template <typename T>
The initializer_list template class is a special case in that it must have a definition that is compatible with what the
compiler expects. It must also be defined under the std namespace.
This header will either include the standard <initializer_list> header, or attempt to define a std::initializer_list
template class that is compatible with the current compiler.
The header will define ETL_USING_INITIALIZER_LIST to either 1 or 0 dependant of whether std::initializer_list is
available or not.
The ETL will select the STL version if you are using the STL and ETL_FORCE_ETL_INITIALIZER_LIST is not defined or,
ETL_FORCE_STD_INITIALIZER_LIST is defined.
The ETL's version will be selected if you are not using the STL or ETL_FORCE_ETL_INITIALIZER_LIST is defined.
What issues might I come across?
If you are not using the STL, and one of the system headers or libraries that you include reference the standard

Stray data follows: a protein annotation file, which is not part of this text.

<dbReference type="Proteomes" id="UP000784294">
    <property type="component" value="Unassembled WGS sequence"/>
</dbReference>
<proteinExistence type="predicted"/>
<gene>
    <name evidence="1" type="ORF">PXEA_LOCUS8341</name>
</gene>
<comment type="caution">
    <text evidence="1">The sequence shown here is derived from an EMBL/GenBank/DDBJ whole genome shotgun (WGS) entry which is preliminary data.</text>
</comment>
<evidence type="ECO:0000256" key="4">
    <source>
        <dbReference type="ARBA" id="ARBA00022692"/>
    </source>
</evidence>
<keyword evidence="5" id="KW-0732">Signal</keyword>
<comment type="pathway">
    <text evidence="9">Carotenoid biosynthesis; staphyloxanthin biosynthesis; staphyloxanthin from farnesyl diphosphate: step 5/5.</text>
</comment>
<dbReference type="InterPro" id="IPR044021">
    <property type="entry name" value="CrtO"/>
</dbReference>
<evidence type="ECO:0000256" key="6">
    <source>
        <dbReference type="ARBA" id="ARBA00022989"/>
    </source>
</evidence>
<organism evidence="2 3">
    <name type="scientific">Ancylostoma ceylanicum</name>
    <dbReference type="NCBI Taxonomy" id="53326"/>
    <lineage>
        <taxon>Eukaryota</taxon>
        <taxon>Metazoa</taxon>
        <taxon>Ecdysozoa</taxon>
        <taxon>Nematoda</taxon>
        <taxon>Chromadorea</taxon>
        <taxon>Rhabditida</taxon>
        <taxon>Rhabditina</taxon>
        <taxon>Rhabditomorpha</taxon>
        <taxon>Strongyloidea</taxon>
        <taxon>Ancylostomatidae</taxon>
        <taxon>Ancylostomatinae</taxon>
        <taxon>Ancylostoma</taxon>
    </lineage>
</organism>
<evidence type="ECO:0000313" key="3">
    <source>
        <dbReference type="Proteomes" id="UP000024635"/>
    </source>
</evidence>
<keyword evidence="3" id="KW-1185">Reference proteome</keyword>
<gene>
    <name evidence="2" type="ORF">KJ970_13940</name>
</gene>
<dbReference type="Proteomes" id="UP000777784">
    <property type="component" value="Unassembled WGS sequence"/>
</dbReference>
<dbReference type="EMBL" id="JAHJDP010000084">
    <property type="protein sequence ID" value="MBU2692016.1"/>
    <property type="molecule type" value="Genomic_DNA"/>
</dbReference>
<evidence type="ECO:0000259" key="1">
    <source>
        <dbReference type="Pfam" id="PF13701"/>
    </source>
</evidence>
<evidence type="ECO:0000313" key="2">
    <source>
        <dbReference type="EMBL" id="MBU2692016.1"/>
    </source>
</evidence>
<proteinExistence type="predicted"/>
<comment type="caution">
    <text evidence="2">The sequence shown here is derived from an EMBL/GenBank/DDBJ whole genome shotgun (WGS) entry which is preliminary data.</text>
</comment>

initializer_list definition then the compiler will complain of duplicate definitions. In this case you will have to force
the ETL to use the STL definition. There are two macros that force selection of one or other definition.
Define one of these macros to force the selection.
Defining ETL_NO_INITIALIZER_LIST will disable the use of std::initializer_list for the ETL.
If you get "No definition for initializer_list is currently available for your compiler. Visit
https://github.com/ETLCPP/etl/issues to request support", it may be that neither of the ETL definitions of
initializer_list are compatible with your compiler. In that case please raise an issue here. Alternatively, your
compiler may be compatible with GCC/clang. Try adding the compiler's Identifier macro to the conditional compilation